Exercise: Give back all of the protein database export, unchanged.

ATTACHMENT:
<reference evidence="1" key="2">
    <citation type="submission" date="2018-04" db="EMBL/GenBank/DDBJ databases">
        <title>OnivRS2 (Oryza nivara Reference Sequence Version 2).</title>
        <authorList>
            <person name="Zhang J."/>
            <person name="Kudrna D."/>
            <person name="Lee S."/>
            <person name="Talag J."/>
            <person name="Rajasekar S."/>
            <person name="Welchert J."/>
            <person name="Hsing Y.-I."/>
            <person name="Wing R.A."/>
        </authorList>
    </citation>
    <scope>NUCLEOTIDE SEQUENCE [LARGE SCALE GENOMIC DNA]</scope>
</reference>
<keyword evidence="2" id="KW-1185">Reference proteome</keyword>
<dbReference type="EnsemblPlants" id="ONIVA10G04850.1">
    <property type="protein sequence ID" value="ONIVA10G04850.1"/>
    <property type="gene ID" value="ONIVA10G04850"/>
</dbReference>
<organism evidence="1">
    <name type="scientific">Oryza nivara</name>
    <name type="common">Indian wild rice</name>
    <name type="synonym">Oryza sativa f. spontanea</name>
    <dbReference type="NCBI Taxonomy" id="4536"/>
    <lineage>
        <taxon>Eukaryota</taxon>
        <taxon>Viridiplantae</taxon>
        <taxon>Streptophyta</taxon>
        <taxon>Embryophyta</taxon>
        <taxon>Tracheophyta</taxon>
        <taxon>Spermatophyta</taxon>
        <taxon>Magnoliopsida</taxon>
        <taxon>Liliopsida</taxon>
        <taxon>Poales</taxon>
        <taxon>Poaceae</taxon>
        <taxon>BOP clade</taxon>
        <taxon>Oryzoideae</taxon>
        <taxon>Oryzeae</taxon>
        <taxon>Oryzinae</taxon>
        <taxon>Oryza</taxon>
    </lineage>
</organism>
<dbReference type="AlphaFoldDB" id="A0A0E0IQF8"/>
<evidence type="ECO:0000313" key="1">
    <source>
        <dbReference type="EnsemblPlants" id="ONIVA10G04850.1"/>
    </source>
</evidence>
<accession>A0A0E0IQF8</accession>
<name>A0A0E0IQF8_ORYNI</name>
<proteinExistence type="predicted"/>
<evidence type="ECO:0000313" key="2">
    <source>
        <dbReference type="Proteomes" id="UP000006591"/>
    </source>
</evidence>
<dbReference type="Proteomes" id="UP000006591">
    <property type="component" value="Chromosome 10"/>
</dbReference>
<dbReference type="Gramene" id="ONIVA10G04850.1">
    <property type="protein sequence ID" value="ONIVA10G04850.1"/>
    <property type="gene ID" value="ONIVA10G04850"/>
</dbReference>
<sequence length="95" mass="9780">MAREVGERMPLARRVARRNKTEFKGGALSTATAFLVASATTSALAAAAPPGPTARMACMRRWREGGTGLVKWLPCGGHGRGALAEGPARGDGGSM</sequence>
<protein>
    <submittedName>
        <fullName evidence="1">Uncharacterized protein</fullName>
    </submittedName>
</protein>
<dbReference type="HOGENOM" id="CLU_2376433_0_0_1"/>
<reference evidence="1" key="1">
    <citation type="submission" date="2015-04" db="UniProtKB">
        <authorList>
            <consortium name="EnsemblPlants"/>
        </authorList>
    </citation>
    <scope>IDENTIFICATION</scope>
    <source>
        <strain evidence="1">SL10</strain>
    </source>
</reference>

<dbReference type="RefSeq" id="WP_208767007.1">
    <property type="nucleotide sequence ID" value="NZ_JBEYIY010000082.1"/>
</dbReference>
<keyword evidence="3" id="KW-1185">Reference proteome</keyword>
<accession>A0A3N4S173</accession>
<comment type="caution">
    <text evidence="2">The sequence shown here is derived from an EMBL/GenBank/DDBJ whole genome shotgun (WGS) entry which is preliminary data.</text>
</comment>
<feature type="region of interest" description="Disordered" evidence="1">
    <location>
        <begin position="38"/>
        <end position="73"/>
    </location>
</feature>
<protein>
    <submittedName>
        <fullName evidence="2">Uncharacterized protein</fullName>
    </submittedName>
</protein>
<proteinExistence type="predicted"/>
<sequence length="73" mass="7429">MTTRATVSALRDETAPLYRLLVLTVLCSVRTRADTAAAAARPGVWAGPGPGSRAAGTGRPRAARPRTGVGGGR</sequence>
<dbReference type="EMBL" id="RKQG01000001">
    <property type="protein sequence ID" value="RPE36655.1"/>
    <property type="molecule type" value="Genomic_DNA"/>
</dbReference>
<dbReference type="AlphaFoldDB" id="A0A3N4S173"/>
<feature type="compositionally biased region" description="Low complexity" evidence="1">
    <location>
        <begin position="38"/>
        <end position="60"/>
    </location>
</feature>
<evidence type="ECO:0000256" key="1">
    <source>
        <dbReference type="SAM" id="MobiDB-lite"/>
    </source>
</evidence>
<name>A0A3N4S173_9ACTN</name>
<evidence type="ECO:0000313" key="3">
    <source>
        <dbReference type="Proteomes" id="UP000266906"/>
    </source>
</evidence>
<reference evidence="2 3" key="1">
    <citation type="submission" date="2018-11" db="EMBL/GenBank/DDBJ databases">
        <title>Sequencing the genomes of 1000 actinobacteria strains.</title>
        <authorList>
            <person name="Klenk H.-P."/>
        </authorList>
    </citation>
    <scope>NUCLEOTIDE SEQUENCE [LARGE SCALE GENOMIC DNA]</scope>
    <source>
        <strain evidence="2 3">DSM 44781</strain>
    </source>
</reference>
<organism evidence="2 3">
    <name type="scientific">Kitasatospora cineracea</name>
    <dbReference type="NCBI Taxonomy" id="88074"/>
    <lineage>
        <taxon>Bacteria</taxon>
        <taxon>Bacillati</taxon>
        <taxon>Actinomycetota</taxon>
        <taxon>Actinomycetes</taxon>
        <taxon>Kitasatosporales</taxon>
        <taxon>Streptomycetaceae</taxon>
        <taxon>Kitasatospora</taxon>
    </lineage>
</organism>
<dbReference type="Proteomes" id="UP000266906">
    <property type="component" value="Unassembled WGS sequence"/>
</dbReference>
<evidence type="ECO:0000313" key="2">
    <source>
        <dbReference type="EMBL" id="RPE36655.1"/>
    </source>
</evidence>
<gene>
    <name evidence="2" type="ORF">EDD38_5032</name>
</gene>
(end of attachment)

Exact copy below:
<reference evidence="1" key="2">
    <citation type="submission" date="2018-04" db="EMBL/GenBank/DDBJ databases">
        <title>OnivRS2 (Oryza nivara Reference Sequence Version 2).</title>
        <authorList>
            <person name="Zhang J."/>
            <person name="Kudrna D."/>
            <person name="Lee S."/>
            <person name="Talag J."/>
            <person name="Rajasekar S."/>
            <person name="Welchert J."/>
            <person name="Hsing Y.-I."/>
            <person name="Wing R.A."/>
        </authorList>
    </citation>
    <scope>NUCLEOTIDE SEQUENCE [LARGE SCALE GENOMIC DNA]</scope>
</reference>
<keyword evidence="2" id="KW-1185">Reference proteome</keyword>
<dbReference type="EnsemblPlants" id="ONIVA10G04850.1">
    <property type="protein sequence ID" value="ONIVA10G04850.1"/>
    <property type="gene ID" value="ONIVA10G04850"/>
</dbReference>
<organism evidence="1">
    <name type="scientific">Oryza nivara</name>
    <name type="common">Indian wild rice</name>
    <name type="synonym">Oryza sativa f. spontanea</name>
    <dbReference type="NCBI Taxonomy" id="4536"/>
    <lineage>
        <taxon>Eukaryota</taxon>
        <taxon>Viridiplantae</taxon>
        <taxon>Streptophyta</taxon>
        <taxon>Embryophyta</taxon>
        <taxon>Tracheophyta</taxon>
        <taxon>Spermatophyta</taxon>
        <taxon>Magnoliopsida</taxon>
        <taxon>Liliopsida</taxon>
        <taxon>Poales</taxon>
        <taxon>Poaceae</taxon>
        <taxon>BOP clade</taxon>
        <taxon>Oryzoideae</taxon>
        <taxon>Oryzeae</taxon>
        <taxon>Oryzinae</taxon>
        <taxon>Oryza</taxon>
    </lineage>
</organism>
<dbReference type="AlphaFoldDB" id="A0A0E0IQF8"/>
<evidence type="ECO:0000313" key="1">
    <source>
        <dbReference type="EnsemblPlants" id="ONIVA10G04850.1"/>
    </source>
</evidence>
<accession>A0A0E0IQF8</accession>
<name>A0A0E0IQF8_ORYNI</name>
<proteinExistence type="predicted"/>
<evidence type="ECO:0000313" key="2">
    <source>
        <dbReference type="Proteomes" id="UP000006591"/>
    </source>
</evidence>
<dbReference type="Proteomes" id="UP000006591">
    <property type="component" value="Chromosome 10"/>
</dbReference>
<dbReference type="Gramene" id="ONIVA10G04850.1">
    <property type="protein sequence ID" value="ONIVA10G04850.1"/>
    <property type="gene ID" value="ONIVA10G04850"/>
</dbReference>
<sequence length="95" mass="9780">MAREVGERMPLARRVARRNKTEFKGGALSTATAFLVASATTSALAAAAPPGPTARMACMRRWREGGTGLVKWLPCGGHGRGALAEGPARGDGGSM</sequence>
<protein>
    <submittedName>
        <fullName evidence="1">Uncharacterized protein</fullName>
    </submittedName>
</protein>
<dbReference type="HOGENOM" id="CLU_2376433_0_0_1"/>
<reference evidence="1" key="1">
    <citation type="submission" date="2015-04" db="UniProtKB">
        <authorList>
            <consortium name="EnsemblPlants"/>
        </authorList>
    </citation>
    <scope>IDENTIFICATION</scope>
    <source>
        <strain evidence="1">SL10</strain>
    </source>
</reference>

<dbReference type="RefSeq" id="WP_208767007.1">
    <property type="nucleotide sequence ID" value="NZ_JBEYIY010000082.1"/>
</dbReference>
<keyword evidence="3" id="KW-1185">Reference proteome</keyword>
<accession>A0A3N4S173</accession>
<comment type="caution">
    <text evidence="2">The sequence shown here is derived from an EMBL/GenBank/DDBJ whole genome shotgun (WGS) entry which is preliminary data.</text>
</comment>
<feature type="region of interest" description="Disordered" evidence="1">
    <location>
        <begin position="38"/>
        <end position="73"/>
    </location>
</feature>
<protein>
    <submittedName>
        <fullName evidence="2">Uncharacterized protein</fullName>
    </submittedName>
</protein>
<proteinExistence type="predicted"/>
<sequence length="73" mass="7429">MTTRATVSALRDETAPLYRLLVLTVLCSVRTRADTAAAAARPGVWAGPGPGSRAAGTGRPRAARPRTGVGGGR</sequence>
<dbReference type="EMBL" id="RKQG01000001">
    <property type="protein sequence ID" value="RPE36655.1"/>
    <property type="molecule type" value="Genomic_DNA"/>
</dbReference>
<dbReference type="AlphaFoldDB" id="A0A3N4S173"/>
<feature type="compositionally biased region" description="Low complexity" evidence="1">
    <location>
        <begin position="38"/>
        <end position="60"/>
    </location>
</feature>
<evidence type="ECO:0000256" key="1">
    <source>
        <dbReference type="SAM" id="MobiDB-lite"/>
    </source>
</evidence>
<name>A0A3N4S173_9ACTN</name>
<evidence type="ECO:0000313" key="3">
    <source>
        <dbReference type="Proteomes" id="UP000266906"/>
    </source>
</evidence>
<reference evidence="2 3" key="1">
    <citation type="submission" date="2018-11" db="EMBL/GenBank/DDBJ databases">
        <title>Sequencing the genomes of 1000 actinobacteria strains.</title>
        <authorList>
            <person name="Klenk H.-P."/>
        </authorList>
    </citation>
    <scope>NUCLEOTIDE SEQUENCE [LARGE SCALE GENOMIC DNA]</scope>
    <source>
        <strain evidence="2 3">DSM 44781</strain>
    </source>
</reference>
<organism evidence="2 3">
    <name type="scientific">Kitasatospora cineracea</name>
    <dbReference type="NCBI Taxonomy" id="88074"/>
    <lineage>
        <taxon>Bacteria</taxon>
        <taxon>Bacillati</taxon>
        <taxon>Actinomycetota</taxon>
        <taxon>Actinomycetes</taxon>
        <taxon>Kitasatosporales</taxon>
        <taxon>Streptomycetaceae</taxon>
        <taxon>Kitasatospora</taxon>
    </lineage>
</organism>
<dbReference type="Proteomes" id="UP000266906">
    <property type="component" value="Unassembled WGS sequence"/>
</dbReference>
<evidence type="ECO:0000313" key="2">
    <source>
        <dbReference type="EMBL" id="RPE36655.1"/>
    </source>
</evidence>
<gene>
    <name evidence="2" type="ORF">EDD38_5032</name>
</gene>